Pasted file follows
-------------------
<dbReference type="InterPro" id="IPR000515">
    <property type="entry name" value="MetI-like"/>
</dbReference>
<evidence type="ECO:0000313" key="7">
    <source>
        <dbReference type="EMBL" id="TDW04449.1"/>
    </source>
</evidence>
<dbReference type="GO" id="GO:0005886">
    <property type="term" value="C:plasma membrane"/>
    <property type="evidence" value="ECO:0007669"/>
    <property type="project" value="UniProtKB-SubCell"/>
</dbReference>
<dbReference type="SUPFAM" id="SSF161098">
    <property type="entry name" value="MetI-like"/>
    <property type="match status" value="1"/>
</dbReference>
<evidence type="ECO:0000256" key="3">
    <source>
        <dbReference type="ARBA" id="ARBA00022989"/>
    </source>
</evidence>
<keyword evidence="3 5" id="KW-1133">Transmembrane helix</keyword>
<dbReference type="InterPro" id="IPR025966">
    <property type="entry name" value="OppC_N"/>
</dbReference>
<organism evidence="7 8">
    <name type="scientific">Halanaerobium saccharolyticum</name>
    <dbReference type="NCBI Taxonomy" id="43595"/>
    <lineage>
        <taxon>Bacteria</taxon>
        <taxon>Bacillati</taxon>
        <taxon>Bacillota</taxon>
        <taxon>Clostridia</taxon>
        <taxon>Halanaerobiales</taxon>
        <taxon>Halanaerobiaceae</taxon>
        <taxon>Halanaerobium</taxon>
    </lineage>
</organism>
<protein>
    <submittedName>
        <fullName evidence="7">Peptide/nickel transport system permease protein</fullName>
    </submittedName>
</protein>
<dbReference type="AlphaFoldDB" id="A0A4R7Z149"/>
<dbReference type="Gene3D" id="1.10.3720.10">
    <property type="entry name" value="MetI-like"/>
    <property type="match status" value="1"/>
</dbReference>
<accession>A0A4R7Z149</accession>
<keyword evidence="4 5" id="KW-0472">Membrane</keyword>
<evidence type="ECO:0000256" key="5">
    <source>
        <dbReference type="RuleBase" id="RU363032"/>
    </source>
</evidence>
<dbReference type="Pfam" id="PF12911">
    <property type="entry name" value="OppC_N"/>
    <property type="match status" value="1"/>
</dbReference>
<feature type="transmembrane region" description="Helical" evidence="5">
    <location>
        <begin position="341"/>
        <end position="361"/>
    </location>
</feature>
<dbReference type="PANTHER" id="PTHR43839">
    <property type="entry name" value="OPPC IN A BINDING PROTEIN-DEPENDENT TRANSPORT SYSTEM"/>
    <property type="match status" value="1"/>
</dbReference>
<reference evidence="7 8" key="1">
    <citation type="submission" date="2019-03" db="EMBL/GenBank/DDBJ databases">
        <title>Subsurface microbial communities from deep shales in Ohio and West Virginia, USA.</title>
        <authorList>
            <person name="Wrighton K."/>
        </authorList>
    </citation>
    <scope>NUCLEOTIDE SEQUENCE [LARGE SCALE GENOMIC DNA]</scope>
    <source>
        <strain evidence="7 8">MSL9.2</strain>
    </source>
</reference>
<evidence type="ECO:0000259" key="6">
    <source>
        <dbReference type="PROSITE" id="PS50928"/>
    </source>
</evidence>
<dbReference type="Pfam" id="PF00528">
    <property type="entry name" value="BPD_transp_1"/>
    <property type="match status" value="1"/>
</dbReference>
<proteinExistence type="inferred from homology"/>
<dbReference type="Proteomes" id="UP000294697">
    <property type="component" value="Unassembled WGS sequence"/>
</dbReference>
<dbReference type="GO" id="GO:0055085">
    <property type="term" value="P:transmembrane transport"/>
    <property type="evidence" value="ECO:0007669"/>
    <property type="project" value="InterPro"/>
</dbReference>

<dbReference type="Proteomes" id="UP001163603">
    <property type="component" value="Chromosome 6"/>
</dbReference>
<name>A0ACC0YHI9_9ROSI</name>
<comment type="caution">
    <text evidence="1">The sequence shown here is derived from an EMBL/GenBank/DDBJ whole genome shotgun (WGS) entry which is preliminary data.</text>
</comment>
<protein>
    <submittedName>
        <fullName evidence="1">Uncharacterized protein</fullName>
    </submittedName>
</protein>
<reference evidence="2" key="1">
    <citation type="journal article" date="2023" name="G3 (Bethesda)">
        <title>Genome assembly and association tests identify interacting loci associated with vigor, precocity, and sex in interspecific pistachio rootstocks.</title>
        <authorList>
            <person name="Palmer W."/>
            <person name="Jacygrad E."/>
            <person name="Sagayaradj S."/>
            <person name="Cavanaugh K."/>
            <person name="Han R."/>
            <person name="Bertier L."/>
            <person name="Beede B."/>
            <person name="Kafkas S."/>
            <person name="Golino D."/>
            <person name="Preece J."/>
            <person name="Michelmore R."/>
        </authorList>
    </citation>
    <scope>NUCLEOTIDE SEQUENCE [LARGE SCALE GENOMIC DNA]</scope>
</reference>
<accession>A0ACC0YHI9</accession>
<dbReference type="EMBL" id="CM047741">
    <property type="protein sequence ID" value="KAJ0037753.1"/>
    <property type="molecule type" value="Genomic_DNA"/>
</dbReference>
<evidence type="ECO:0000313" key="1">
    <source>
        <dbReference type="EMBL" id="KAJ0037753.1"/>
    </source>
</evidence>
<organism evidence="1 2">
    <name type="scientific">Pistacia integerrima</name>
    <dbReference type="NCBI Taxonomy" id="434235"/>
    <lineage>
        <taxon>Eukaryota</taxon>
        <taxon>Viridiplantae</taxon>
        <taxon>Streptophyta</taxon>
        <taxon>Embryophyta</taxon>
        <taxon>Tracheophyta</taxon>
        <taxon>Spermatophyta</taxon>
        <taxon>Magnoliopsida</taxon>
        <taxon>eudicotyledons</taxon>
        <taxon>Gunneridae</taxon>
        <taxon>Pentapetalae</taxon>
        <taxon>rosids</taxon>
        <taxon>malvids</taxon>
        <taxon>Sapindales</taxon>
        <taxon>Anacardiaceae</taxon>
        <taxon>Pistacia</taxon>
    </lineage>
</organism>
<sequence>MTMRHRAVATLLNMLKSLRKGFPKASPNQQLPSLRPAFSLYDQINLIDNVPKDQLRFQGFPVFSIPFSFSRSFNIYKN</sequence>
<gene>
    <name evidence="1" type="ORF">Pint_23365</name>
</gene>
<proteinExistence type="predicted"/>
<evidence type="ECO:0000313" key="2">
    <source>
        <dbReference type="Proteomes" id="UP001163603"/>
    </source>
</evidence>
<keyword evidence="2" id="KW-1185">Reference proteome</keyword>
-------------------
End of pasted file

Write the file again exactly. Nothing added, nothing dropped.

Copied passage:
<dbReference type="InterPro" id="IPR000515">
    <property type="entry name" value="MetI-like"/>
</dbReference>
<evidence type="ECO:0000313" key="7">
    <source>
        <dbReference type="EMBL" id="TDW04449.1"/>
    </source>
</evidence>
<dbReference type="GO" id="GO:0005886">
    <property type="term" value="C:plasma membrane"/>
    <property type="evidence" value="ECO:0007669"/>
    <property type="project" value="UniProtKB-SubCell"/>
</dbReference>
<dbReference type="SUPFAM" id="SSF161098">
    <property type="entry name" value="MetI-like"/>
    <property type="match status" value="1"/>
</dbReference>
<evidence type="ECO:0000256" key="3">
    <source>
        <dbReference type="ARBA" id="ARBA00022989"/>
    </source>
</evidence>
<keyword evidence="3 5" id="KW-1133">Transmembrane helix</keyword>
<dbReference type="InterPro" id="IPR025966">
    <property type="entry name" value="OppC_N"/>
</dbReference>
<organism evidence="7 8">
    <name type="scientific">Halanaerobium saccharolyticum</name>
    <dbReference type="NCBI Taxonomy" id="43595"/>
    <lineage>
        <taxon>Bacteria</taxon>
        <taxon>Bacillati</taxon>
        <taxon>Bacillota</taxon>
        <taxon>Clostridia</taxon>
        <taxon>Halanaerobiales</taxon>
        <taxon>Halanaerobiaceae</taxon>
        <taxon>Halanaerobium</taxon>
    </lineage>
</organism>
<protein>
    <submittedName>
        <fullName evidence="7">Peptide/nickel transport system permease protein</fullName>
    </submittedName>
</protein>
<dbReference type="AlphaFoldDB" id="A0A4R7Z149"/>
<dbReference type="Gene3D" id="1.10.3720.10">
    <property type="entry name" value="MetI-like"/>
    <property type="match status" value="1"/>
</dbReference>
<accession>A0A4R7Z149</accession>
<keyword evidence="4 5" id="KW-0472">Membrane</keyword>
<evidence type="ECO:0000256" key="5">
    <source>
        <dbReference type="RuleBase" id="RU363032"/>
    </source>
</evidence>
<dbReference type="Pfam" id="PF12911">
    <property type="entry name" value="OppC_N"/>
    <property type="match status" value="1"/>
</dbReference>
<feature type="transmembrane region" description="Helical" evidence="5">
    <location>
        <begin position="341"/>
        <end position="361"/>
    </location>
</feature>
<dbReference type="PANTHER" id="PTHR43839">
    <property type="entry name" value="OPPC IN A BINDING PROTEIN-DEPENDENT TRANSPORT SYSTEM"/>
    <property type="match status" value="1"/>
</dbReference>
<reference evidence="7 8" key="1">
    <citation type="submission" date="2019-03" db="EMBL/GenBank/DDBJ databases">
        <title>Subsurface microbial communities from deep shales in Ohio and West Virginia, USA.</title>
        <authorList>
            <person name="Wrighton K."/>
        </authorList>
    </citation>
    <scope>NUCLEOTIDE SEQUENCE [LARGE SCALE GENOMIC DNA]</scope>
    <source>
        <strain evidence="7 8">MSL9.2</strain>
    </source>
</reference>
<evidence type="ECO:0000259" key="6">
    <source>
        <dbReference type="PROSITE" id="PS50928"/>
    </source>
</evidence>
<dbReference type="Pfam" id="PF00528">
    <property type="entry name" value="BPD_transp_1"/>
    <property type="match status" value="1"/>
</dbReference>
<proteinExistence type="inferred from homology"/>
<dbReference type="Proteomes" id="UP000294697">
    <property type="component" value="Unassembled WGS sequence"/>
</dbReference>
<dbReference type="GO" id="GO:0055085">
    <property type="term" value="P:transmembrane transport"/>
    <property type="evidence" value="ECO:0007669"/>
    <property type="project" value="InterPro"/>
</dbReference>

<dbReference type="Proteomes" id="UP001163603">
    <property type="component" value="Chromosome 6"/>
</dbReference>
<name>A0ACC0YHI9_9ROSI</name>
<comment type="caution">
    <text evidence="1">The sequence shown here is derived from an EMBL/GenBank/DDBJ whole genome shotgun (WGS) entry which is preliminary data.</text>
</comment>
<protein>
    <submittedName>
        <fullName evidence="1">Uncharacterized protein</fullName>
    </submittedName>
</protein>
<reference evidence="2" key="1">
    <citation type="journal article" date="2023" name="G3 (Bethesda)">
        <title>Genome assembly and association tests identify interacting loci associated with vigor, precocity, and sex in interspecific pistachio rootstocks.</title>
        <authorList>
            <person name="Palmer W."/>
            <person name="Jacygrad E."/>
            <person name="Sagayaradj S."/>
            <person name="Cavanaugh K."/>
            <person name="Han R."/>
            <person name="Bertier L."/>
            <person name="Beede B."/>
            <person name="Kafkas S."/>
            <person name="Golino D."/>
            <person name="Preece J."/>
            <person name="Michelmore R."/>
        </authorList>
    </citation>
    <scope>NUCLEOTIDE SEQUENCE [LARGE SCALE GENOMIC DNA]</scope>
</reference>
<accession>A0ACC0YHI9</accession>
<dbReference type="EMBL" id="CM047741">
    <property type="protein sequence ID" value="KAJ0037753.1"/>
    <property type="molecule type" value="Genomic_DNA"/>
</dbReference>
<evidence type="ECO:0000313" key="1">
    <source>
        <dbReference type="EMBL" id="KAJ0037753.1"/>
    </source>
</evidence>
<organism evidence="1 2">
    <name type="scientific">Pistacia integerrima</name>
    <dbReference type="NCBI Taxonomy" id="434235"/>
    <lineage>
        <taxon>Eukaryota</taxon>
        <taxon>Viridiplantae</taxon>
        <taxon>Streptophyta</taxon>
        <taxon>Embryophyta</taxon>
        <taxon>Tracheophyta</taxon>
        <taxon>Spermatophyta</taxon>
        <taxon>Magnoliopsida</taxon>
        <taxon>eudicotyledons</taxon>
        <taxon>Gunneridae</taxon>
        <taxon>Pentapetalae</taxon>
        <taxon>rosids</taxon>
        <taxon>malvids</taxon>
        <taxon>Sapindales</taxon>
        <taxon>Anacardiaceae</taxon>
        <taxon>Pistacia</taxon>
    </lineage>
</organism>
<sequence>MTMRHRAVATLLNMLKSLRKGFPKASPNQQLPSLRPAFSLYDQINLIDNVPKDQLRFQGFPVFSIPFSFSRSFNIYKN</sequence>
<gene>
    <name evidence="1" type="ORF">Pint_23365</name>
</gene>
<proteinExistence type="predicted"/>
<evidence type="ECO:0000313" key="2">
    <source>
        <dbReference type="Proteomes" id="UP001163603"/>
    </source>
</evidence>
<keyword evidence="2" id="KW-1185">Reference proteome</keyword>